Main Article Content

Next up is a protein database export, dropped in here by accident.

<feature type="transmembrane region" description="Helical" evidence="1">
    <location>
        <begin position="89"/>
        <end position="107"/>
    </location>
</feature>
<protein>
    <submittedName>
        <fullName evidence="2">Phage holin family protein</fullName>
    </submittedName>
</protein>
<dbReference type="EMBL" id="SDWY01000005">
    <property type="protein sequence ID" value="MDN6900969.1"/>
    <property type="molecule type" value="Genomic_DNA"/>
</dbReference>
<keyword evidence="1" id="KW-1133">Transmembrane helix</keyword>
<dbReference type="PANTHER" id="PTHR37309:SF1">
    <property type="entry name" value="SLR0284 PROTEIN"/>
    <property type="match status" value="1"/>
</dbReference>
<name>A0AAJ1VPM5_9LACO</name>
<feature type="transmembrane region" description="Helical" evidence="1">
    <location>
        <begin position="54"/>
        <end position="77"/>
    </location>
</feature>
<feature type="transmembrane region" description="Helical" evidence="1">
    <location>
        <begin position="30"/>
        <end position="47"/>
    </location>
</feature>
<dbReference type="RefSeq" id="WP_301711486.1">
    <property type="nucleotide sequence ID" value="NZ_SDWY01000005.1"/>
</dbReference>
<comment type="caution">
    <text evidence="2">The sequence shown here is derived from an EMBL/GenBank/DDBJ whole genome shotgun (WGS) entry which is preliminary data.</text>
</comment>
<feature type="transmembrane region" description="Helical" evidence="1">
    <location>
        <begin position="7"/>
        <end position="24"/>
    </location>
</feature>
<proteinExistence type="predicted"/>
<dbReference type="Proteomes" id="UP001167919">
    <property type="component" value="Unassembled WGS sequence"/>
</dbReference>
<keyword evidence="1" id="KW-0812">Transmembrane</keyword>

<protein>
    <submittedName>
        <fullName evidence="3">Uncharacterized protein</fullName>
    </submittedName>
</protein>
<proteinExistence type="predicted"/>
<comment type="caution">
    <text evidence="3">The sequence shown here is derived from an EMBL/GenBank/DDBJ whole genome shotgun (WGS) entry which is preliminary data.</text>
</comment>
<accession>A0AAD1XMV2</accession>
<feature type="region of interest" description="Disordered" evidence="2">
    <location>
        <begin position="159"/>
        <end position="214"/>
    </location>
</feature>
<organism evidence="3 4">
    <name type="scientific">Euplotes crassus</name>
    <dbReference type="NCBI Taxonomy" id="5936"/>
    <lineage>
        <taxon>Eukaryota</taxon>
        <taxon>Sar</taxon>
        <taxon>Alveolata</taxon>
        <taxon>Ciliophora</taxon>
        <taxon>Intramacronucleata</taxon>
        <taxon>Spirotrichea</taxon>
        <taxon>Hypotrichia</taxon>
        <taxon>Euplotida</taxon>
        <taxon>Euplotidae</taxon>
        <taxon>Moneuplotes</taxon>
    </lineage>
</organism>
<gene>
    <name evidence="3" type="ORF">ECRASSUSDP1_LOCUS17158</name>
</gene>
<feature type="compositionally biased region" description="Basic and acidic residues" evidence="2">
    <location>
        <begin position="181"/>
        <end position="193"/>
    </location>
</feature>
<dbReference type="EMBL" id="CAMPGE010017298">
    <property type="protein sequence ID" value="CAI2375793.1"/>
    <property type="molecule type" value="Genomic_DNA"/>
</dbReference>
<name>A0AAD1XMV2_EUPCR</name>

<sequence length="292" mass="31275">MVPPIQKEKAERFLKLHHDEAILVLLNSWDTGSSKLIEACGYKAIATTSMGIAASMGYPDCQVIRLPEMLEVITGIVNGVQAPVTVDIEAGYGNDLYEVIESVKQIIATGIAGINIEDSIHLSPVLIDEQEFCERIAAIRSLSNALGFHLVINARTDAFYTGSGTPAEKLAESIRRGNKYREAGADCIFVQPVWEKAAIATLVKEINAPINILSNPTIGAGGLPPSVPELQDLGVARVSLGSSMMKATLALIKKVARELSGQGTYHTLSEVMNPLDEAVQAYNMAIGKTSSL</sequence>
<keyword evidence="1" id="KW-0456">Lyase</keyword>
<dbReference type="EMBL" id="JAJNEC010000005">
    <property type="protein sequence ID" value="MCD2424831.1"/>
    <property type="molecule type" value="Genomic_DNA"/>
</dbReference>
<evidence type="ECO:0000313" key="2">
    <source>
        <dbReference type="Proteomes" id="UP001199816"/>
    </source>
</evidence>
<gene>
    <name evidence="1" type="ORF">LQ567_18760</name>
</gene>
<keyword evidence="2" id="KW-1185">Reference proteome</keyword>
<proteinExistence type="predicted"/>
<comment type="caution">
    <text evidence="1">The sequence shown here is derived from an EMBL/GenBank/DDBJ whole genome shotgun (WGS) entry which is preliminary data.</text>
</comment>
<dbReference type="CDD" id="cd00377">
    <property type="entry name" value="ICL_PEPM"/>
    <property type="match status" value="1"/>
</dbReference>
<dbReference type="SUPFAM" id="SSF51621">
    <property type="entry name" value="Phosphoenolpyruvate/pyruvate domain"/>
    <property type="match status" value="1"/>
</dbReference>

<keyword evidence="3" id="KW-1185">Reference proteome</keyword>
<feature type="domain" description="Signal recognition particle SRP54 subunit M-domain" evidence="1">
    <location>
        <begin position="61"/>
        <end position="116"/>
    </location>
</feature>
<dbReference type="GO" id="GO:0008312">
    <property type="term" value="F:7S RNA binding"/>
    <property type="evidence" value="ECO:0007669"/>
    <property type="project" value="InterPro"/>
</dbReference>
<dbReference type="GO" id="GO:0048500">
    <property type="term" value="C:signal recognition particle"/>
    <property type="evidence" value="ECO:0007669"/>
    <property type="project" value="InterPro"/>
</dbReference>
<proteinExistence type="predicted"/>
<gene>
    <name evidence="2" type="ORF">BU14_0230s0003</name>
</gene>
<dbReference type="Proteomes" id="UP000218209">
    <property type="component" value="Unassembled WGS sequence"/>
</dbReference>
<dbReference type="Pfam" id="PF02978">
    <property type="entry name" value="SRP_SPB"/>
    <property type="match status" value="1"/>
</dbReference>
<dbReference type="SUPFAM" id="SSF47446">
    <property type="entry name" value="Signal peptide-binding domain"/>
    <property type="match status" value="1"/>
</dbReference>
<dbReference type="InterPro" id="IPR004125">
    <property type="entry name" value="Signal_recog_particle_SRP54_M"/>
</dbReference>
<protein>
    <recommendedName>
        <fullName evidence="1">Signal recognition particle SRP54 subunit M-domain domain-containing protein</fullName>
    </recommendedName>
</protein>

I tested the possibility that positive affect would promote the design of effective interpersonal communication. Participants were 44 male and 96 female undergraduates at a mid-sized university in the Southeastern United States, who were induced to experience positive or neutral affect and were then asked to design communications relating to 15 abstract stimuli. Results indicated that, compared with the participants who had experienced neutral affect, those in a positive mood constructed messages that contained greater detail and more literal information for another person (vs. messages intended for their own use at a later time). This suggests that those experiencing positive affect made adjustments to account for the perspective of the recipient. That effect was not observed for participants experiencing a neutral mood. My findings suggest that effective interpersonal communication depends, in part, on the affective state of the communicator.